By default, Oracle Content and Experience provides the ability to manually translate content into required languages—you can add new language to a single asset at a time or export assets in bulk as a ZIP file with text strings extracted for translation. If your organization uses an external vendor, like Lingotek, Lionbridge, or SDL for content translation, you can register the relevant translation connector with Oracle Content and Experience, and then assign the translation connector to the repository, so that contributors can easily submit assets for translation by the external vendor.
If your organization uses external cloud storage services like Dropbox, Google Drive, or Microsoft OneDrive for sharing digital assets with external design agencies, you can register a content connector for the relevant storage service with Oracle Content and Experience, and then assign the content connector to the repository, so that contributors can easily add files to the repository directly from the external cloud storage.
You can help contributors find relevant images in search, add relevant images to content items, or categorize assets with taxonomies by enabling the Smart Content feature on a repository. When you do so, all images added to the repository and all content items created in the repository are processed by built-in artificial intelligence and natural language processing services, auto-tagging them accordingly and extracting keywords from the text.
Typically content requires review and approval by piers or managers before being published. You can enable such governance in your repository by making sure that all publishing channels assigned to the repository are set to Only approved items can be published.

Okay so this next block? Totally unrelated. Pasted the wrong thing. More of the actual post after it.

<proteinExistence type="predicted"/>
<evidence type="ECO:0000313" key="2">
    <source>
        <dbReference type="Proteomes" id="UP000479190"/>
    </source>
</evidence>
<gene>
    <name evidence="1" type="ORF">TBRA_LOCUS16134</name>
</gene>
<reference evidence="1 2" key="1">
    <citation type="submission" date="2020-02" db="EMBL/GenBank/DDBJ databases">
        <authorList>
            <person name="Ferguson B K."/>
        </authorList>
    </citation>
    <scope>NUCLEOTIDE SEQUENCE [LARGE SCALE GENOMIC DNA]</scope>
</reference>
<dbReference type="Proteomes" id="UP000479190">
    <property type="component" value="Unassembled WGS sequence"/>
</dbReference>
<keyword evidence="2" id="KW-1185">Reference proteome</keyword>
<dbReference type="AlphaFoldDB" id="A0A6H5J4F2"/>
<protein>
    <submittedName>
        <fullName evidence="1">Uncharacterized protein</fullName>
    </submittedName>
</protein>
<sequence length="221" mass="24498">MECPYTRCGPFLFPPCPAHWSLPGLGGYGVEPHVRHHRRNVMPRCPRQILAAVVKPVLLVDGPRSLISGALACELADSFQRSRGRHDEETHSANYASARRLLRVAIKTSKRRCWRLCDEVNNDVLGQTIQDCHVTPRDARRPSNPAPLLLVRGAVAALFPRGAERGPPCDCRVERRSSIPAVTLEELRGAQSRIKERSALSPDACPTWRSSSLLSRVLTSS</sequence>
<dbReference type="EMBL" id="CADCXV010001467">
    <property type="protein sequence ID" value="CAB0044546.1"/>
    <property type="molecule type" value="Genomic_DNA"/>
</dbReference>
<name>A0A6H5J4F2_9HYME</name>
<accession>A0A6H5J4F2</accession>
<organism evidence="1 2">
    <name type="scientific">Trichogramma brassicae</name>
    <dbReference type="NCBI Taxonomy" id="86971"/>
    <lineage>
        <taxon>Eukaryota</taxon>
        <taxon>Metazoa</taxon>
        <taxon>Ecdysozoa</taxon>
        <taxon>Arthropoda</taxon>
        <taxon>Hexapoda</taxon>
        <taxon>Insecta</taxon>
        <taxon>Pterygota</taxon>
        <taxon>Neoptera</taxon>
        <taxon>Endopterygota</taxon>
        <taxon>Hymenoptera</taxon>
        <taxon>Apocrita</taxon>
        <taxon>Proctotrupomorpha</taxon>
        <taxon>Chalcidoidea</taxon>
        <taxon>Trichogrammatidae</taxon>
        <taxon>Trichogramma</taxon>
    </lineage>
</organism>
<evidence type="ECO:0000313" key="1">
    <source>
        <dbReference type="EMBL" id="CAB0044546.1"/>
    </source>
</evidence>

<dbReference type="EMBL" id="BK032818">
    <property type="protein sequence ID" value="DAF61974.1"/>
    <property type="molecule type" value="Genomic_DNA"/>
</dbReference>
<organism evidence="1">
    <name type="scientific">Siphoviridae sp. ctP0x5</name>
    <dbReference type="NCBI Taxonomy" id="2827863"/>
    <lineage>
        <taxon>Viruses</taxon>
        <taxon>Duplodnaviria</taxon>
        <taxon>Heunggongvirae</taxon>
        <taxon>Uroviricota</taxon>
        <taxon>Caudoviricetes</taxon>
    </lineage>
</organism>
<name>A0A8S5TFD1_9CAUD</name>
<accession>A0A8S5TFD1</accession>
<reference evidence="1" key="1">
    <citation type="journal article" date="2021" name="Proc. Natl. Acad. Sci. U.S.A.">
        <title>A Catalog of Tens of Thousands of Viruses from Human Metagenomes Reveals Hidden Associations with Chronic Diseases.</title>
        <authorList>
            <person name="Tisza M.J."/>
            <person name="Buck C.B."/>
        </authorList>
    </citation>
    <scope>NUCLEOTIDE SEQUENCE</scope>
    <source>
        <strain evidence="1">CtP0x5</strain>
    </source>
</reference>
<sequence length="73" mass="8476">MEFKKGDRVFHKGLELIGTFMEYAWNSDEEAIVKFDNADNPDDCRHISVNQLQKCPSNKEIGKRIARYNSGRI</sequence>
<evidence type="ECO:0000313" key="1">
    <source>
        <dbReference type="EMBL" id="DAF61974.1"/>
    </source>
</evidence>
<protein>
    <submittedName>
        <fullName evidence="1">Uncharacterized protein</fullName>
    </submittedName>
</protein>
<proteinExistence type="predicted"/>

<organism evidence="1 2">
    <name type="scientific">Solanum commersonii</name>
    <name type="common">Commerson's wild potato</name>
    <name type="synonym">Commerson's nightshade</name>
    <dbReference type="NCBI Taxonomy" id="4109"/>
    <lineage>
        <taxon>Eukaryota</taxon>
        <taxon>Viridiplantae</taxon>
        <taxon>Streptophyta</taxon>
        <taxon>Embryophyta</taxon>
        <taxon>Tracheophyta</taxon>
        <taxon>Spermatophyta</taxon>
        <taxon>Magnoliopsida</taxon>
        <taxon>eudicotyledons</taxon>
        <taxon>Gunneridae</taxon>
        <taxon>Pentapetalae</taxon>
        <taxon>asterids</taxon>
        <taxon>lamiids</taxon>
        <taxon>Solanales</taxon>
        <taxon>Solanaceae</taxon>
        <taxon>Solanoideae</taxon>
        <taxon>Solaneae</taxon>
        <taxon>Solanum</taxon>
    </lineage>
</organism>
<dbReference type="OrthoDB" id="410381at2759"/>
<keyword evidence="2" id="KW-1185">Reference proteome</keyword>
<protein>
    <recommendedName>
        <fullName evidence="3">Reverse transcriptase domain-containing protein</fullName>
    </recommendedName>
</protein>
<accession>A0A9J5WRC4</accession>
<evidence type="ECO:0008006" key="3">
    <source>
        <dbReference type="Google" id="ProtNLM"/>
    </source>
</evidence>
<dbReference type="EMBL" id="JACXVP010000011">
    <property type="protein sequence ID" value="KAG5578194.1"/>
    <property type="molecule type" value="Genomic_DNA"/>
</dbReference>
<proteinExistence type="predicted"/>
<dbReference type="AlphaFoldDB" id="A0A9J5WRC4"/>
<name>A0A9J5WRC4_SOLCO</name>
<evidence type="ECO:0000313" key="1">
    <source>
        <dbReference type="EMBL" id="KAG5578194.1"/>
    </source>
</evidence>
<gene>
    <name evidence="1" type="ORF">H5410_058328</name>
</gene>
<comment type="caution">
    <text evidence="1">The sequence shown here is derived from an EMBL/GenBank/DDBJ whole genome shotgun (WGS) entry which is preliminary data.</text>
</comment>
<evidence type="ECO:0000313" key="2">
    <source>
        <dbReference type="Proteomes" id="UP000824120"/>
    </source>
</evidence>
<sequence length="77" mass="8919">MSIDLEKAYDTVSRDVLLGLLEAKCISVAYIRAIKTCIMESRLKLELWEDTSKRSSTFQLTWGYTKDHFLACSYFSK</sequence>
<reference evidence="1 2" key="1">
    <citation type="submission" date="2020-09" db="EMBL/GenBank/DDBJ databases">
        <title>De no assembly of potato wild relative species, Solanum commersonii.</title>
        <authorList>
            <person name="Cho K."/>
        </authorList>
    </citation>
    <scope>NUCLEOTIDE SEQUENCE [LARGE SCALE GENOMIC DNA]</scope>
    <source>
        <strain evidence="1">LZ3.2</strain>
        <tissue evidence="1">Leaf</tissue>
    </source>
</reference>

By default, Oracle Content and Experience enables contributors to submit assets for review by repository managers.
If your organization requires content to be reviewed in a multi-step workflow by piers, technical editors, managers, compliance, or your legal team, you can register your Oracle Integration processes with Oracle Content and Experience, and then assign them to a repository. Then contributors can submit assets for review through a relevant workflow. Workflow participants receive notification when a task is assigned to them and can take actions on the assets as per the role that is assigned to them in the workflow.
Permissions and Roles
To access the content management user interface (Content under Administration in the left navigation menu), you must be assigned the Enterprise User role and have one of the following administrator roles:
- Content Administrator—this role allows you to create asset types and taxonomies.
- Repository Administrator—this role allows you to create asset repositories, publishing channels, and localization policies, and to register workflows.
Here's what you need to know about who can see or interact with different content management objects:
- Repositories—When you create a repository, you're assigned the Manager role on it which allows you to edit repository settings and membership. You can add other administrators to the repository as Managers to allow them to manage the repository. You can add other enterprise users to the repository as Contributors to allow them to add assets to the repository or as Viewers to view assets in the repository.
- Asset types—When you create an asset type, you're assigned the Manager role on it which allows you to edit the asset type and membership. You can add other administrators to the asset type as Managers to allow them to manage the asset type. Asset types can be used to create assets in the associated repository by any repository member with at least Contributor role on the repository.
- Publishing channels—When you create a publishing channel, you're assigned the Manager role on it which allows you to edit channel settings and membership. You can add other administrators to the channel as Managers to allow them to manage the channel. You can add other enterprise users to the channel as contributors to allow them to publish assets to the channel.
- Taxonomies—When you create a taxonomy, it's created in a draft state. To allow users to categorize assets with the taxonomy, you have to promote it, and then add it to a repository.